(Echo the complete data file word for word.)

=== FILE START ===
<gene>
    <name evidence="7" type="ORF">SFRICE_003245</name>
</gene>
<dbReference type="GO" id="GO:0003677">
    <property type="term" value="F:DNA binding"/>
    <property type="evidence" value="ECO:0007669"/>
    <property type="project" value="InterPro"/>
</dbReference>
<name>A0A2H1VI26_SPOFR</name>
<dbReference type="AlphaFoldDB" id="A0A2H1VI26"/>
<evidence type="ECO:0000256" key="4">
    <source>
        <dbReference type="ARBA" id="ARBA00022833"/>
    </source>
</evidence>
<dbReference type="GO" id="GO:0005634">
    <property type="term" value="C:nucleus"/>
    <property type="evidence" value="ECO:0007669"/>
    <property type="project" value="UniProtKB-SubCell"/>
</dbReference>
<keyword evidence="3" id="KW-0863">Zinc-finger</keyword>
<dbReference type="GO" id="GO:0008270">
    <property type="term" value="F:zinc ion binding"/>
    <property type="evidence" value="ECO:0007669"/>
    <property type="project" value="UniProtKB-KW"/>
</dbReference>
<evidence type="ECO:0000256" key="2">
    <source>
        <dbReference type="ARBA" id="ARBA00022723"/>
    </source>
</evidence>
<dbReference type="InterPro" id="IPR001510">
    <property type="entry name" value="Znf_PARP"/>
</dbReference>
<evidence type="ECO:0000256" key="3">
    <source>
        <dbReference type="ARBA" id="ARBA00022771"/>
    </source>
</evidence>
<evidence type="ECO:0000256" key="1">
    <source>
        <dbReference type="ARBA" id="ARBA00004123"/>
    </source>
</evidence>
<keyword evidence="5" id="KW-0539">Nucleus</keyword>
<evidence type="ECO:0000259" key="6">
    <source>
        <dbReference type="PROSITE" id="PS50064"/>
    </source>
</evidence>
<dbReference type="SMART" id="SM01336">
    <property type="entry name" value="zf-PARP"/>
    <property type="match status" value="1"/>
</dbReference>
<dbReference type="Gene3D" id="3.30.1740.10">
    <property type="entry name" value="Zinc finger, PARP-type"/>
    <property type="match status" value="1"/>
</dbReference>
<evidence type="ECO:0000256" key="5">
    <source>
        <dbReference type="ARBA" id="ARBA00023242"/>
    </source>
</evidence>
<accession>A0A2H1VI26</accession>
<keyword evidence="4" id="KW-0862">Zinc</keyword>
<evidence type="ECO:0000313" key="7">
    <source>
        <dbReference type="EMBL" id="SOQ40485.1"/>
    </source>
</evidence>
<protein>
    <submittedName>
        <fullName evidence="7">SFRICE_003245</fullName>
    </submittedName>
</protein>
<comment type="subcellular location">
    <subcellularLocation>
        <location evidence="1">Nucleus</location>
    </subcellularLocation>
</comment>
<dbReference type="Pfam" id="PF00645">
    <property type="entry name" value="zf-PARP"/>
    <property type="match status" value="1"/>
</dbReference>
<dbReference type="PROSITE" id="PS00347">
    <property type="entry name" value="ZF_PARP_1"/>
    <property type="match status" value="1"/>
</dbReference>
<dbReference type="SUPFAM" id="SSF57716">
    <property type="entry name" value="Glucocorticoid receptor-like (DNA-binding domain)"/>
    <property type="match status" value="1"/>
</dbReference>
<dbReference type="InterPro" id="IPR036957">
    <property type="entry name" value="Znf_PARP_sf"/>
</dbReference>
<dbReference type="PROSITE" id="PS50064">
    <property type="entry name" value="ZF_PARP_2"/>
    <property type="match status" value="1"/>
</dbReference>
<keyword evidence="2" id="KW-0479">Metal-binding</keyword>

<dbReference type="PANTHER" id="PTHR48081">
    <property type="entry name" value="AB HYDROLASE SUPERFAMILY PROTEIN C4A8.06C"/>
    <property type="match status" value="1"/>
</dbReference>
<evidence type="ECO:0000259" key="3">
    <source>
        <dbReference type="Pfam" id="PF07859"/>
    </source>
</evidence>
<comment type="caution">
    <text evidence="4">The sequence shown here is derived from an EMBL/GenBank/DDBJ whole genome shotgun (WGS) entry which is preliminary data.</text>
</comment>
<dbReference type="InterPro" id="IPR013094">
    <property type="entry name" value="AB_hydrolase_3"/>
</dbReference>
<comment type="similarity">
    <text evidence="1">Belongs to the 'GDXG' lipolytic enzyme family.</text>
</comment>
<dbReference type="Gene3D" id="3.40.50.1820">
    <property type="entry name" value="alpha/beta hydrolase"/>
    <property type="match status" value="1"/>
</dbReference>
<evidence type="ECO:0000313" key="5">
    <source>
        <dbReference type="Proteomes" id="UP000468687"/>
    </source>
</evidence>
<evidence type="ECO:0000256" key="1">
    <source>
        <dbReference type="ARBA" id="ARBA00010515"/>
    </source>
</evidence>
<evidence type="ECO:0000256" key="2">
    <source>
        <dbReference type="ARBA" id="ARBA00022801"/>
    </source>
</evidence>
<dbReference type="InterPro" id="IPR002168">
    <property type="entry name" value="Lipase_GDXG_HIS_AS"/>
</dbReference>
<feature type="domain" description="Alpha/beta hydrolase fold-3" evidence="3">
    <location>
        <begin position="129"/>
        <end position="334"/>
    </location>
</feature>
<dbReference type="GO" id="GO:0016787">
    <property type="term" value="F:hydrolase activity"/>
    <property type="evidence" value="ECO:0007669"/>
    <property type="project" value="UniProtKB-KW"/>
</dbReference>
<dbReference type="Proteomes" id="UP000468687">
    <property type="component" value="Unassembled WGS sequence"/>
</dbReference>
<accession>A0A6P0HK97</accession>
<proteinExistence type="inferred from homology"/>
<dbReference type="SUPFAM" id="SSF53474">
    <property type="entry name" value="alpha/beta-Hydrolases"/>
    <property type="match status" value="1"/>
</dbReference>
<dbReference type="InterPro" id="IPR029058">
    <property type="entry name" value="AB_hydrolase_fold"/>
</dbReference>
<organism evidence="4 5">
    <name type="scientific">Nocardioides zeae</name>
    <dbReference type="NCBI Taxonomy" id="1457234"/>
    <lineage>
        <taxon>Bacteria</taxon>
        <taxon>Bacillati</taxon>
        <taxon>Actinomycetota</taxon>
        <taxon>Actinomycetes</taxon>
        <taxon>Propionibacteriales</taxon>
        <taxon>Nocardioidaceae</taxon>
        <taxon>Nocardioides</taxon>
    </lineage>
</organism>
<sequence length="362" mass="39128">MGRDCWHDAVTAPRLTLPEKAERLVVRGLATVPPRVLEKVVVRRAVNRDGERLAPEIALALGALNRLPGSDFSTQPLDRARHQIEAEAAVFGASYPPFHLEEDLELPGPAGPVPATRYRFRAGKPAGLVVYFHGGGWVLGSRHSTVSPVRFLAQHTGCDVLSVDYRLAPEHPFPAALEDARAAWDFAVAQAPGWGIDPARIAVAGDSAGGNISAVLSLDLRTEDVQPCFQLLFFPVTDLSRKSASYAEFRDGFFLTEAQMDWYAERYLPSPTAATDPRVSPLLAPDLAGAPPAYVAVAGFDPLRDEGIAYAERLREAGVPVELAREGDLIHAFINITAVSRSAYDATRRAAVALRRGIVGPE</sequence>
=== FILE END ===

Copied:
<gene>
    <name evidence="7" type="ORF">SFRICE_003245</name>
</gene>
<dbReference type="GO" id="GO:0003677">
    <property type="term" value="F:DNA binding"/>
    <property type="evidence" value="ECO:0007669"/>
    <property type="project" value="InterPro"/>
</dbReference>
<name>A0A2H1VI26_SPOFR</name>
<dbReference type="AlphaFoldDB" id="A0A2H1VI26"/>
<evidence type="ECO:0000256" key="4">
    <source>
        <dbReference type="ARBA" id="ARBA00022833"/>
    </source>
</evidence>
<dbReference type="GO" id="GO:0005634">
    <property type="term" value="C:nucleus"/>
    <property type="evidence" value="ECO:0007669"/>
    <property type="project" value="UniProtKB-SubCell"/>
</dbReference>
<keyword evidence="3" id="KW-0863">Zinc-finger</keyword>
<dbReference type="GO" id="GO:0008270">
    <property type="term" value="F:zinc ion binding"/>
    <property type="evidence" value="ECO:0007669"/>
    <property type="project" value="UniProtKB-KW"/>
</dbReference>
<evidence type="ECO:0000256" key="2">
    <source>
        <dbReference type="ARBA" id="ARBA00022723"/>
    </source>
</evidence>
<dbReference type="InterPro" id="IPR001510">
    <property type="entry name" value="Znf_PARP"/>
</dbReference>
<evidence type="ECO:0000256" key="3">
    <source>
        <dbReference type="ARBA" id="ARBA00022771"/>
    </source>
</evidence>
<evidence type="ECO:0000256" key="1">
    <source>
        <dbReference type="ARBA" id="ARBA00004123"/>
    </source>
</evidence>
<keyword evidence="5" id="KW-0539">Nucleus</keyword>
<evidence type="ECO:0000259" key="6">
    <source>
        <dbReference type="PROSITE" id="PS50064"/>
    </source>
</evidence>
<dbReference type="SMART" id="SM01336">
    <property type="entry name" value="zf-PARP"/>
    <property type="match status" value="1"/>
</dbReference>
<dbReference type="Gene3D" id="3.30.1740.10">
    <property type="entry name" value="Zinc finger, PARP-type"/>
    <property type="match status" value="1"/>
</dbReference>
<evidence type="ECO:0000256" key="5">
    <source>
        <dbReference type="ARBA" id="ARBA00023242"/>
    </source>
</evidence>
<accession>A0A2H1VI26</accession>
<keyword evidence="4" id="KW-0862">Zinc</keyword>
<evidence type="ECO:0000313" key="7">
    <source>
        <dbReference type="EMBL" id="SOQ40485.1"/>
    </source>
</evidence>
<protein>
    <submittedName>
        <fullName evidence="7">SFRICE_003245</fullName>
    </submittedName>
</protein>
<comment type="subcellular location">
    <subcellularLocation>
        <location evidence="1">Nucleus</location>
    </subcellularLocation>
</comment>
<dbReference type="Pfam" id="PF00645">
    <property type="entry name" value="zf-PARP"/>
    <property type="match status" value="1"/>
</dbReference>
<dbReference type="PROSITE" id="PS00347">
    <property type="entry name" value="ZF_PARP_1"/>
    <property type="match status" value="1"/>
</dbReference>
<dbReference type="SUPFAM" id="SSF57716">
    <property type="entry name" value="Glucocorticoid receptor-like (DNA-binding domain)"/>
    <property type="match status" value="1"/>
</dbReference>
<dbReference type="InterPro" id="IPR036957">
    <property type="entry name" value="Znf_PARP_sf"/>
</dbReference>
<dbReference type="PROSITE" id="PS50064">
    <property type="entry name" value="ZF_PARP_2"/>
    <property type="match status" value="1"/>
</dbReference>
<keyword evidence="2" id="KW-0479">Metal-binding</keyword>

<dbReference type="PANTHER" id="PTHR48081">
    <property type="entry name" value="AB HYDROLASE SUPERFAMILY PROTEIN C4A8.06C"/>
    <property type="match status" value="1"/>
</dbReference>
<evidence type="ECO:0000259" key="3">
    <source>
        <dbReference type="Pfam" id="PF07859"/>
    </source>
</evidence>
<comment type="caution">
    <text evidence="4">The sequence shown here is derived from an EMBL/GenBank/DDBJ whole genome shotgun (WGS) entry which is preliminary data.</text>
</comment>
<dbReference type="InterPro" id="IPR013094">
    <property type="entry name" value="AB_hydrolase_3"/>
</dbReference>
<comment type="similarity">
    <text evidence="1">Belongs to the 'GDXG' lipolytic enzyme family.</text>
</comment>
<dbReference type="Gene3D" id="3.40.50.1820">
    <property type="entry name" value="alpha/beta hydrolase"/>
    <property type="match status" value="1"/>
</dbReference>
<evidence type="ECO:0000313" key="5">
    <source>
        <dbReference type="Proteomes" id="UP000468687"/>
    </source>
</evidence>
<evidence type="ECO:0000256" key="1">
    <source>
        <dbReference type="ARBA" id="ARBA00010515"/>
    </source>
</evidence>
<evidence type="ECO:0000256" key="2">
    <source>
        <dbReference type="ARBA" id="ARBA00022801"/>
    </source>
</evidence>
<dbReference type="InterPro" id="IPR002168">
    <property type="entry name" value="Lipase_GDXG_HIS_AS"/>
</dbReference>
<feature type="domain" description="Alpha/beta hydrolase fold-3" evidence="3">
    <location>
        <begin position="129"/>
        <end position="334"/>
    </location>
</feature>
<dbReference type="GO" id="GO:0016787">
    <property type="term" value="F:hydrolase activity"/>
    <property type="evidence" value="ECO:0007669"/>
    <property type="project" value="UniProtKB-KW"/>
</dbReference>
<dbReference type="Proteomes" id="UP000468687">
    <property type="component" value="Unassembled WGS sequence"/>
</dbReference>
<accession>A0A6P0HK97</accession>
<proteinExistence type="inferred from homology"/>
<dbReference type="SUPFAM" id="SSF53474">
    <property type="entry name" value="alpha/beta-Hydrolases"/>
    <property type="match status" value="1"/>
</dbReference>
<dbReference type="InterPro" id="IPR029058">
    <property type="entry name" value="AB_hydrolase_fold"/>
</dbReference>
<organism evidence="4 5">
    <name type="scientific">Nocardioides zeae</name>
    <dbReference type="NCBI Taxonomy" id="1457234"/>
    <lineage>
        <taxon>Bacteria</taxon>
        <taxon>Bacillati</taxon>
        <taxon>Actinomycetota</taxon>
        <taxon>Actinomycetes</taxon>
        <taxon>Propionibacteriales</taxon>
        <taxon>Nocardioidaceae</taxon>
        <taxon>Nocardioides</taxon>
    </lineage>
</organism>
<sequence length="362" mass="39128">MGRDCWHDAVTAPRLTLPEKAERLVVRGLATVPPRVLEKVVVRRAVNRDGERLAPEIALALGALNRLPGSDFSTQPLDRARHQIEAEAAVFGASYPPFHLEEDLELPGPAGPVPATRYRFRAGKPAGLVVYFHGGGWVLGSRHSTVSPVRFLAQHTGCDVLSVDYRLAPEHPFPAALEDARAAWDFAVAQAPGWGIDPARIAVAGDSAGGNISAVLSLDLRTEDVQPCFQLLFFPVTDLSRKSASYAEFRDGFFLTEAQMDWYAERYLPSPTAATDPRVSPLLAPDLAGAPPAYVAVAGFDPLRDEGIAYAERLREAGVPVELAREGDLIHAFINITAVSRSAYDATRRAAVALRRGIVGPE</sequence>